Now that 2017 has passed it's time to summarize what's happened during these 12 months and try and see if one should change anything in the strategy for 2018 or just continue with the same investment strategy as previous year.
I can just start with saying that I think I did ok this year. I did not beat the S&P500 and it will have some impact on how I will tackle 2018. It was also a tough year as a non-US investor since the value of the Dollar (USD) went down 10% compared to the Swedish Krona (SEK) during 2017.
Changes in the portfolio during Q4 2017
I sold my position in New Senior Investment Group (SNR) because of several articles which concluded that the dividend probably was unsustainable and would have to be cut within a year. I took a loss on my position but would have lost more to wait longer with selling (as it looks today).
Sold my Kroger (NYSE:KR) stocks. Food being a low-margin business and with a meager 4% increase to the dividend together with a low yield got me to take my profit and put the money elsewhere.
I trimmed my Starbucks (SBUX) position. I'm pretty fed up with the non-movement in the stock price but want to keep part of the position due to the dividend growth.
I added to my positions in Boeing (BA), Omega Healthcare (OHI) and Uniti Group (UNIT). I believe Boeing will go higher during 2018 and the company has a very nice dividend growth along with a decent yield. Omega Healthcare is down a lot and I see the current price as a buying opportunity. Same goes for Uniti. I believe the stock price will somewhat normalize during 2018 which together with a high dividend will make up some nice gains.
I also bought stocks in a Swedish industrial goods company Atlas Copco (STO: ATCO-B) (OTCPK:ATLCY) (OTCPK:ATLKY). The company will split into two separate companies in early 2018 and I believe this will create more value and boost the combined stock price.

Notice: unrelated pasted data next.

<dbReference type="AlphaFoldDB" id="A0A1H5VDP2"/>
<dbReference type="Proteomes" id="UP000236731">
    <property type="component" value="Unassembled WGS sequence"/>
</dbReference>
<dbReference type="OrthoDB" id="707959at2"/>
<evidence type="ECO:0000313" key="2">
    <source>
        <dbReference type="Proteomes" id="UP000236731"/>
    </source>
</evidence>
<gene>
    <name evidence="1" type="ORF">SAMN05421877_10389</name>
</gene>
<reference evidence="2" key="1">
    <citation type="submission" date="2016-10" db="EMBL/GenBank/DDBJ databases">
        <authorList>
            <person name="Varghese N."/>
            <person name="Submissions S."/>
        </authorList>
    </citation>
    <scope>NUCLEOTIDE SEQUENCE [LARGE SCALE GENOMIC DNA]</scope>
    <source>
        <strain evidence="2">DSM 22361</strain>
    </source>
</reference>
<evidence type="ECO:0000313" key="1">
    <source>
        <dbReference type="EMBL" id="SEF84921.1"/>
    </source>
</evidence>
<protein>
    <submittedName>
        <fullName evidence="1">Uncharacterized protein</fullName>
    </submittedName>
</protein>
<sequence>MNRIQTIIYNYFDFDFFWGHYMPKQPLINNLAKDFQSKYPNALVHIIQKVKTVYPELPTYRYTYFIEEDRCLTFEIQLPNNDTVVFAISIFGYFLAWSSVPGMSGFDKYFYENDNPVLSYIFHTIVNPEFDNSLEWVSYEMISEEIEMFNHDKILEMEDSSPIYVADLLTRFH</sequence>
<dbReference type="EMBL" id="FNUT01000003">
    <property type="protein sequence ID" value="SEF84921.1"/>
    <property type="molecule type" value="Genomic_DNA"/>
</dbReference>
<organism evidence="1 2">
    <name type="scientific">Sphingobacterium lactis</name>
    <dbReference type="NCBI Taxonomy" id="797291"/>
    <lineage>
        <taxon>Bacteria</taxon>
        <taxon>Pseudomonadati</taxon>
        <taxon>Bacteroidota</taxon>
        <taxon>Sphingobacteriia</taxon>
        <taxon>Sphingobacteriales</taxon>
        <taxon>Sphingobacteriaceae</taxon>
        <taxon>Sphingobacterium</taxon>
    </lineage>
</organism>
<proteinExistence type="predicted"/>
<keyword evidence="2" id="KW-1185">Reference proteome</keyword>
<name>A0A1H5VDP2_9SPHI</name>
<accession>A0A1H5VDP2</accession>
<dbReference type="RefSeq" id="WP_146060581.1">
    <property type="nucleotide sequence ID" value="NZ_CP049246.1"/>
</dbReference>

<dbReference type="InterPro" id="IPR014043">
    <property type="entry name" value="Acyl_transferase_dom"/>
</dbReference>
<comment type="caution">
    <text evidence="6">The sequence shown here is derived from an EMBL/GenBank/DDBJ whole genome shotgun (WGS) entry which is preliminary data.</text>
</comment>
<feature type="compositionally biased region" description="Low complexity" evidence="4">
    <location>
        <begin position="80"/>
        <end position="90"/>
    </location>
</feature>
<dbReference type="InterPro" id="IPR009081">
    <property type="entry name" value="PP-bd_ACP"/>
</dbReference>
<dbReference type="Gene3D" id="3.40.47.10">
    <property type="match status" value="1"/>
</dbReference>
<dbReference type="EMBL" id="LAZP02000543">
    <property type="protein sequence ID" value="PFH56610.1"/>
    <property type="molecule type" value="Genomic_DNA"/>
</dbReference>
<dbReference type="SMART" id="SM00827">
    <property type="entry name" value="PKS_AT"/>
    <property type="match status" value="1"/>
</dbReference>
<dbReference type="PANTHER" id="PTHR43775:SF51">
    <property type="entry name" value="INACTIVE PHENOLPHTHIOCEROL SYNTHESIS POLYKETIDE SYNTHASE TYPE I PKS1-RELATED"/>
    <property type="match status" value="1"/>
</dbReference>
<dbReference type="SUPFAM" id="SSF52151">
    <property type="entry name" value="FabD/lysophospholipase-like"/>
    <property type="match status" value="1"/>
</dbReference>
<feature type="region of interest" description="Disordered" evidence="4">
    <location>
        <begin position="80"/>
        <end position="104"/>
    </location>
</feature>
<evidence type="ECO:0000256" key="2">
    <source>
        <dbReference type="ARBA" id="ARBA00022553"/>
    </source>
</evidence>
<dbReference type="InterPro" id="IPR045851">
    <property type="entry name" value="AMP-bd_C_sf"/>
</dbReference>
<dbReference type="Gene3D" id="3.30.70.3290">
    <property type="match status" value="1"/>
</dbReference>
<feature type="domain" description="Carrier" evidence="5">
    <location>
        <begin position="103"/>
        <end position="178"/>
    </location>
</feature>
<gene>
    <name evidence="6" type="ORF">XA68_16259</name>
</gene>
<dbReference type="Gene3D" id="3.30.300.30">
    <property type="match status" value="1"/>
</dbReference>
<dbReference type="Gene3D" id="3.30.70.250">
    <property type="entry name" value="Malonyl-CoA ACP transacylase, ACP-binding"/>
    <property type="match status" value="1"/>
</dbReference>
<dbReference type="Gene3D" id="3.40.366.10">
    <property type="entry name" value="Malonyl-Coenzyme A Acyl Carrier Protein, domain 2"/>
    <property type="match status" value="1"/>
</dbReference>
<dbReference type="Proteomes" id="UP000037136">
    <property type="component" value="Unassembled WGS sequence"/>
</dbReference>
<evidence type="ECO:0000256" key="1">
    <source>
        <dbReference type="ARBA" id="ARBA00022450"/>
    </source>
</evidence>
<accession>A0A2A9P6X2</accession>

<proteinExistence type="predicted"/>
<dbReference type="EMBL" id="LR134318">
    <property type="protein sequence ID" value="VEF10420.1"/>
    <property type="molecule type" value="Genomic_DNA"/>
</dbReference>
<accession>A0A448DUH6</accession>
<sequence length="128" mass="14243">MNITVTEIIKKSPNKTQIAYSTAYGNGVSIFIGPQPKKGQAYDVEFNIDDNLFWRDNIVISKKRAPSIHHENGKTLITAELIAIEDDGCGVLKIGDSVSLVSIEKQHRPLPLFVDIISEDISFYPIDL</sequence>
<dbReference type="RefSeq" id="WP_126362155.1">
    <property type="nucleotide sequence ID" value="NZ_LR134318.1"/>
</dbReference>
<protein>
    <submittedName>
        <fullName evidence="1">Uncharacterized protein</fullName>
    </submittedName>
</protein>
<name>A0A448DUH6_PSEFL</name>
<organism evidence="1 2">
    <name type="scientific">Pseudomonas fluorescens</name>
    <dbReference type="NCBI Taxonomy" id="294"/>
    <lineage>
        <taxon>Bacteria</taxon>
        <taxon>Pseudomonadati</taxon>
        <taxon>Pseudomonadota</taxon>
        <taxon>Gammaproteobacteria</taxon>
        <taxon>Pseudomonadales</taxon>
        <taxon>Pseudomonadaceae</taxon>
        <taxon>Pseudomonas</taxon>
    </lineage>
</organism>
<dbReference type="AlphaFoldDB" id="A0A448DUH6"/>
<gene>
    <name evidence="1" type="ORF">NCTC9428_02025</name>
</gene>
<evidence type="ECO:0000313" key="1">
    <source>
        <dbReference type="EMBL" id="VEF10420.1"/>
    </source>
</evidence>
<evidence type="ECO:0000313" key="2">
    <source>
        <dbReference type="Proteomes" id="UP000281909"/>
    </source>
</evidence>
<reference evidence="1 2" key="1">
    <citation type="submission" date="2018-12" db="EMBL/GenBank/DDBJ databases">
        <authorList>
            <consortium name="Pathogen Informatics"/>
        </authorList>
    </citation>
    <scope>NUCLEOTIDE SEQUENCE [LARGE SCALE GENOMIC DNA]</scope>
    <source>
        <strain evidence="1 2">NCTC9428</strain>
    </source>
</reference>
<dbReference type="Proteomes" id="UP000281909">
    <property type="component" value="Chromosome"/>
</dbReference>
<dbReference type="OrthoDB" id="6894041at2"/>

My portfolio value on Jan 1st, 2017 was $13,161 or 120,028Kr (SEK/USD:9.12). The value on Jan 1st, 2018 was $25,472 or 208,872Kr (SEK/USD:8.20). I've added a total of $9401.5 or 81000Kr throughout the year.
Since the capital has been added continuously every month it's hard to get an accurate percentage number to evaluate the performance. Therefore I've compared the absolute numbers. If I'd invested all the money directly into the S&P500 I would have had $25,690 at the end of the year so I didn't beat the index, but I was only a smidge off with $25,472. The S&P was up 20.41% in 2017. Counting backwards from this gives us my portfolio performance, +19.39%. The numbers don't look as great when looking at them in SEK. Performance in SEK was +7.34%, which still is better than the Swedish index (OMXSPI) which ended 2017 +6.59%.
Dividends collected were up 11.83% compared to 2016 despite changing the portfolio composition from high-yielders to more conservative companies and growth companies.
Hopefully the USD will get more expensive again but until then I'll be buying more stocks with cheap dollars.
Portfolio as of Jan 5th 2018
Strategy for 2018
Since I got beat by the S&P 500 this year (although only by a teeny tiny bit) I've thought a bit about if I should make any changes to my portfolio. I could introduce an ETF to more closely follow the index. I could also add more companies to further diversify and make the portfolio more index-like. Both options will reduce the impact of losses as well as gains in a single company, which has its merits but also removes some of the excitement about stock picking. This will take some thinking but for now I will just keep the portfolio as it is and gradually add to my positions. I do have a watch list with companies I'd like to add eventually but I haven't had the cash to do so yet. The watch list contains, among others, Microsoft (NASDAQ:MSFT), Honeywell (NYSE:HON), Texas Instruments (NYSE:TXN), Visa (NYSE:V) and 3M (NYSE:MMM).
Disclosure: I am/we are long UNIT, BA, OHI, SBUX. I wrote this article myself, and it expresses my own opinions. I am not receiving compensation for it (other than from Seeking Alpha). I have no business relationship with any company whose stock is mentioned in this article.
Editor's Note: This article discusses one or more securities that do not trade on a major U.S. exchange. Please be aware of the risks associated with these stocks.